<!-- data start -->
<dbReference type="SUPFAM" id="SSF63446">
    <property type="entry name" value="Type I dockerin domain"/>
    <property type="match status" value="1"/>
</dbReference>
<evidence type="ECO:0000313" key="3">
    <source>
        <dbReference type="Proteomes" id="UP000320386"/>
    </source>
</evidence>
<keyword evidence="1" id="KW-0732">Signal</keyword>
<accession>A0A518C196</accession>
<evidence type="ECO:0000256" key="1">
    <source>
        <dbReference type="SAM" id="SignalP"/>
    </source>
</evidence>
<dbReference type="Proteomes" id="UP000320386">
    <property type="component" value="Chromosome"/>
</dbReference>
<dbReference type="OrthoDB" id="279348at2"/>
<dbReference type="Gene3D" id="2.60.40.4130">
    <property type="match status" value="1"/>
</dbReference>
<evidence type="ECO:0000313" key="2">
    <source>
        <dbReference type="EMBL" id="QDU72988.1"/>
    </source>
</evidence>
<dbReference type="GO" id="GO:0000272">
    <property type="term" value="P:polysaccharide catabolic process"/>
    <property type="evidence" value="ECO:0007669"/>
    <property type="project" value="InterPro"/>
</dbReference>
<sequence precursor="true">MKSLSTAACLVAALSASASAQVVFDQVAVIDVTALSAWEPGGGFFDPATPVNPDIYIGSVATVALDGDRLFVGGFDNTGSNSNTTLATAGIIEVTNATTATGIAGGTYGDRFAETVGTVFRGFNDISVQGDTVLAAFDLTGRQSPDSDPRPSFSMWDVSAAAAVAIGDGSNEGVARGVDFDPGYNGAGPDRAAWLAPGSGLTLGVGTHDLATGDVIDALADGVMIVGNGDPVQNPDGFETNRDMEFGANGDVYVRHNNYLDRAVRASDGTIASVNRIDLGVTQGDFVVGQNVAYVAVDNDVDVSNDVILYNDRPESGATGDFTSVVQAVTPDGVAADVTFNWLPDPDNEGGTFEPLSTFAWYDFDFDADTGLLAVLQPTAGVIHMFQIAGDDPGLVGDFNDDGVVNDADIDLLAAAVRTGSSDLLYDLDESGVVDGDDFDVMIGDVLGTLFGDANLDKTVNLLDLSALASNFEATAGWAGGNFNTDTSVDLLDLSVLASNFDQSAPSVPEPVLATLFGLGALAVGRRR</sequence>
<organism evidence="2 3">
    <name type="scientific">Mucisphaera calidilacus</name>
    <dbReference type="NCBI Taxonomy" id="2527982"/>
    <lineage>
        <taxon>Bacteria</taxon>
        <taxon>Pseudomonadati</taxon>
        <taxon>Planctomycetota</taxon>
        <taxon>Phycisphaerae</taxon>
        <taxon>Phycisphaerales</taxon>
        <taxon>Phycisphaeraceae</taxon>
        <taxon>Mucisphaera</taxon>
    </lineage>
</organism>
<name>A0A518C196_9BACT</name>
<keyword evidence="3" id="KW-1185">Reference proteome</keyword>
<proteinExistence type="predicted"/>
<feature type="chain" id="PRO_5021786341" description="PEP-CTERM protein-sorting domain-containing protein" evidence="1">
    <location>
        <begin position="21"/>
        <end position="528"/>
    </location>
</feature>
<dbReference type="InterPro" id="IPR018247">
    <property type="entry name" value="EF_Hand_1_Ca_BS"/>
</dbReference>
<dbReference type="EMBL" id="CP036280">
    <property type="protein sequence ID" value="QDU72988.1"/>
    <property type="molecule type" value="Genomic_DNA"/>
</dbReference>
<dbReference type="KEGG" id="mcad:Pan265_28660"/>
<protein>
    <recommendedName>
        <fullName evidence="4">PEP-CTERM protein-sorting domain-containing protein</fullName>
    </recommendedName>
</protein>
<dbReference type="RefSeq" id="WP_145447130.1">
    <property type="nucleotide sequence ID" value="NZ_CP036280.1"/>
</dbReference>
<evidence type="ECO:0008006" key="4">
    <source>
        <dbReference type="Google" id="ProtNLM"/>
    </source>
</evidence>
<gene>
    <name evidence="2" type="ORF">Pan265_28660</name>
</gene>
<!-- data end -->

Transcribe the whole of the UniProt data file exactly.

<dbReference type="SUPFAM" id="SSF63446">
    <property type="entry name" value="Type I dockerin domain"/>
    <property type="match status" value="1"/>
</dbReference>
<evidence type="ECO:0000313" key="3">
    <source>
        <dbReference type="Proteomes" id="UP000320386"/>
    </source>
</evidence>
<keyword evidence="1" id="KW-0732">Signal</keyword>
<accession>A0A518C196</accession>
<evidence type="ECO:0000256" key="1">
    <source>
        <dbReference type="SAM" id="SignalP"/>
    </source>
</evidence>
<dbReference type="Proteomes" id="UP000320386">
    <property type="component" value="Chromosome"/>
</dbReference>
<dbReference type="OrthoDB" id="279348at2"/>
<dbReference type="Gene3D" id="2.60.40.4130">
    <property type="match status" value="1"/>
</dbReference>
<evidence type="ECO:0000313" key="2">
    <source>
        <dbReference type="EMBL" id="QDU72988.1"/>
    </source>
</evidence>
<dbReference type="GO" id="GO:0000272">
    <property type="term" value="P:polysaccharide catabolic process"/>
    <property type="evidence" value="ECO:0007669"/>
    <property type="project" value="InterPro"/>
</dbReference>
<sequence precursor="true">MKSLSTAACLVAALSASASAQVVFDQVAVIDVTALSAWEPGGGFFDPATPVNPDIYIGSVATVALDGDRLFVGGFDNTGSNSNTTLATAGIIEVTNATTATGIAGGTYGDRFAETVGTVFRGFNDISVQGDTVLAAFDLTGRQSPDSDPRPSFSMWDVSAAAAVAIGDGSNEGVARGVDFDPGYNGAGPDRAAWLAPGSGLTLGVGTHDLATGDVIDALADGVMIVGNGDPVQNPDGFETNRDMEFGANGDVYVRHNNYLDRAVRASDGTIASVNRIDLGVTQGDFVVGQNVAYVAVDNDVDVSNDVILYNDRPESGATGDFTSVVQAVTPDGVAADVTFNWLPDPDNEGGTFEPLSTFAWYDFDFDADTGLLAVLQPTAGVIHMFQIAGDDPGLVGDFNDDGVVNDADIDLLAAAVRTGSSDLLYDLDESGVVDGDDFDVMIGDVLGTLFGDANLDKTVNLLDLSALASNFEATAGWAGGNFNTDTSVDLLDLSVLASNFDQSAPSVPEPVLATLFGLGALAVGRRR</sequence>
<organism evidence="2 3">
    <name type="scientific">Mucisphaera calidilacus</name>
    <dbReference type="NCBI Taxonomy" id="2527982"/>
    <lineage>
        <taxon>Bacteria</taxon>
        <taxon>Pseudomonadati</taxon>
        <taxon>Planctomycetota</taxon>
        <taxon>Phycisphaerae</taxon>
        <taxon>Phycisphaerales</taxon>
        <taxon>Phycisphaeraceae</taxon>
        <taxon>Mucisphaera</taxon>
    </lineage>
</organism>
<name>A0A518C196_9BACT</name>
<keyword evidence="3" id="KW-1185">Reference proteome</keyword>
<proteinExistence type="predicted"/>
<feature type="chain" id="PRO_5021786341" description="PEP-CTERM protein-sorting domain-containing protein" evidence="1">
    <location>
        <begin position="21"/>
        <end position="528"/>
    </location>
</feature>
<dbReference type="InterPro" id="IPR018247">
    <property type="entry name" value="EF_Hand_1_Ca_BS"/>
</dbReference>
<dbReference type="EMBL" id="CP036280">
    <property type="protein sequence ID" value="QDU72988.1"/>
    <property type="molecule type" value="Genomic_DNA"/>
</dbReference>
<dbReference type="KEGG" id="mcad:Pan265_28660"/>
<protein>
    <recommendedName>
        <fullName evidence="4">PEP-CTERM protein-sorting domain-containing protein</fullName>
    </recommendedName>
</protein>
<dbReference type="RefSeq" id="WP_145447130.1">
    <property type="nucleotide sequence ID" value="NZ_CP036280.1"/>
</dbReference>
<evidence type="ECO:0008006" key="4">
    <source>
        <dbReference type="Google" id="ProtNLM"/>
    </source>
</evidence>
<gene>
    <name evidence="2" type="ORF">Pan265_28660</name>
</gene>